This article was originally published on ETFTrends.com.
Like other growth-oriented ETFs, the Global X Robotics & Artificial Intelligence Thematic ETF (BOTZ) was punished during the August broader market retreat, but there's still plenty of compelling long-term opportunity with this robotics fund.
BOTZ “seeks to invest in companies that potentially stand to benefit from increased adoption and utilization of robotics and artificial intelligence (AI), including those involved with industrial robotics and automation, non-industrial robots, and autonomous vehicles,” according to Global X.
Robotics and artificial intelligence are making machines smarter and more capable than ever before, allowing robots to take on increasingly sophisticated tasks for faster and more accurate production. Several sub-groups of the artificial intelligence and robotics spaces could be major drivers of the themes’ returns in the coming years, including industrial robots.
“Scores of academic studies and industry-level data point suggest the world is becoming increasingly automated and that robotics applications are developing at a fevered pitch,” according to Nasdaq. “For BOTZ, one driver is increased demand for robots. If that isn't realized, the investment thesis is weakened. Fortunately, demand is quite robust.”
Bank On BOTZ
Rising corporate and government security needs also bode well for various artificial intelligence applications and advancements in AI are expected to speed adoption of robotics.
BOTZ is considered a thematic ETF. A thematic approach includes investments that stand to benefit from structural change driven by demographic and technological changes.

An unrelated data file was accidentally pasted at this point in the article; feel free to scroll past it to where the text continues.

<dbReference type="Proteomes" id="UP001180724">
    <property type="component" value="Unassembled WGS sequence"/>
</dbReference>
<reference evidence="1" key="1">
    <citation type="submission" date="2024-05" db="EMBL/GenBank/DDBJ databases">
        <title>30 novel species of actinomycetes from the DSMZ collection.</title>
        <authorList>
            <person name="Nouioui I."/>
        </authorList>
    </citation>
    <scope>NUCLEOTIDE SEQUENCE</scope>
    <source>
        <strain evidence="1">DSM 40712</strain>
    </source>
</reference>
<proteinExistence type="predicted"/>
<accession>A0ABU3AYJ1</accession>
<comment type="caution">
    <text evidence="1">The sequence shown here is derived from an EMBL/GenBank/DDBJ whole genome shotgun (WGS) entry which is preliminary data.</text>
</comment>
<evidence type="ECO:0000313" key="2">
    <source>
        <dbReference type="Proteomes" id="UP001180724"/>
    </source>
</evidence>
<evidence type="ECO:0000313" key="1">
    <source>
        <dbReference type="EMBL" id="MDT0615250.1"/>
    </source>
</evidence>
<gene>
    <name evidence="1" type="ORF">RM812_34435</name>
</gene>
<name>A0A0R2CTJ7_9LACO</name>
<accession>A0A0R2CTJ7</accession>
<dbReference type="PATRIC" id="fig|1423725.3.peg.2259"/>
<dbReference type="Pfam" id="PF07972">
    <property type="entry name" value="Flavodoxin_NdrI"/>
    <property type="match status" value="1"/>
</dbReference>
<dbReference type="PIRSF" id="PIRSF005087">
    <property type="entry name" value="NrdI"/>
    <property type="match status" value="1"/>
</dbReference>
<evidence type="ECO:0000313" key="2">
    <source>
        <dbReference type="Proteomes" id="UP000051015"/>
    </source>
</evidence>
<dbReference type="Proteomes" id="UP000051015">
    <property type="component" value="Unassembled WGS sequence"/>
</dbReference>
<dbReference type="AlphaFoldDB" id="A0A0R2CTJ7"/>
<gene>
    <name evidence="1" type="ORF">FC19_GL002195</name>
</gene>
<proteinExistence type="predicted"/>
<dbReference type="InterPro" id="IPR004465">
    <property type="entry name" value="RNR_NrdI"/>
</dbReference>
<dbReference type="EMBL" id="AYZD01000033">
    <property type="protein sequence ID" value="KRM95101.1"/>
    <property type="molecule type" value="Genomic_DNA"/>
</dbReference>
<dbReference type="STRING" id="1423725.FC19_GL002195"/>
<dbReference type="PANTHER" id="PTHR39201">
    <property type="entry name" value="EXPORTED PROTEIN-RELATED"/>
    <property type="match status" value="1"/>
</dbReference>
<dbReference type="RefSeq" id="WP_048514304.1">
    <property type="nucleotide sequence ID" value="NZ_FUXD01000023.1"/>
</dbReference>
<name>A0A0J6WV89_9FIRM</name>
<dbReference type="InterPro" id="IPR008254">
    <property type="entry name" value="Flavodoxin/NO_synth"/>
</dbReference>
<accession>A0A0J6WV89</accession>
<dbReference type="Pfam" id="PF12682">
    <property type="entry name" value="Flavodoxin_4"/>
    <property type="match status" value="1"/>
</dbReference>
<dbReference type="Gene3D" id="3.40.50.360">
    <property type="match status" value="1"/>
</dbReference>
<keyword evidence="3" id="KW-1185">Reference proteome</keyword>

“Given the sophisticated array of components, parts, and technology associated with robotics, meaning developers have to source products all over the world in some cases, it would be reasonable to expect that demand was hampered in the second quarter as the US/China trade imbroglio heightened,” according to Nasdaq. “Price action in BOTZ suggests as much, but some data points indicate the ETF may have been punished too severely.”
Robotics and artificial intelligence are making machines smarter and more capable than ever before, allowing robots to take on increasingly sophisticated tasks for faster and more accurate production. Several sub-groups of artificial intelligence and robotics spaces could be major drivers of the themes’ returns in the coming years, including industrial robots.
“The RIA said in June 2019 orders of industrial robots in North America for Q1 2019 declined slightly in comparison with the first quarter of last year,” said the RIA. “From January through March 2019, North American companies ordered a total of 7,876 robots worth $423 million, said the RIA. That’s 3.5% fewer units and 3.2% less in value than in the first quarter of 2018.”
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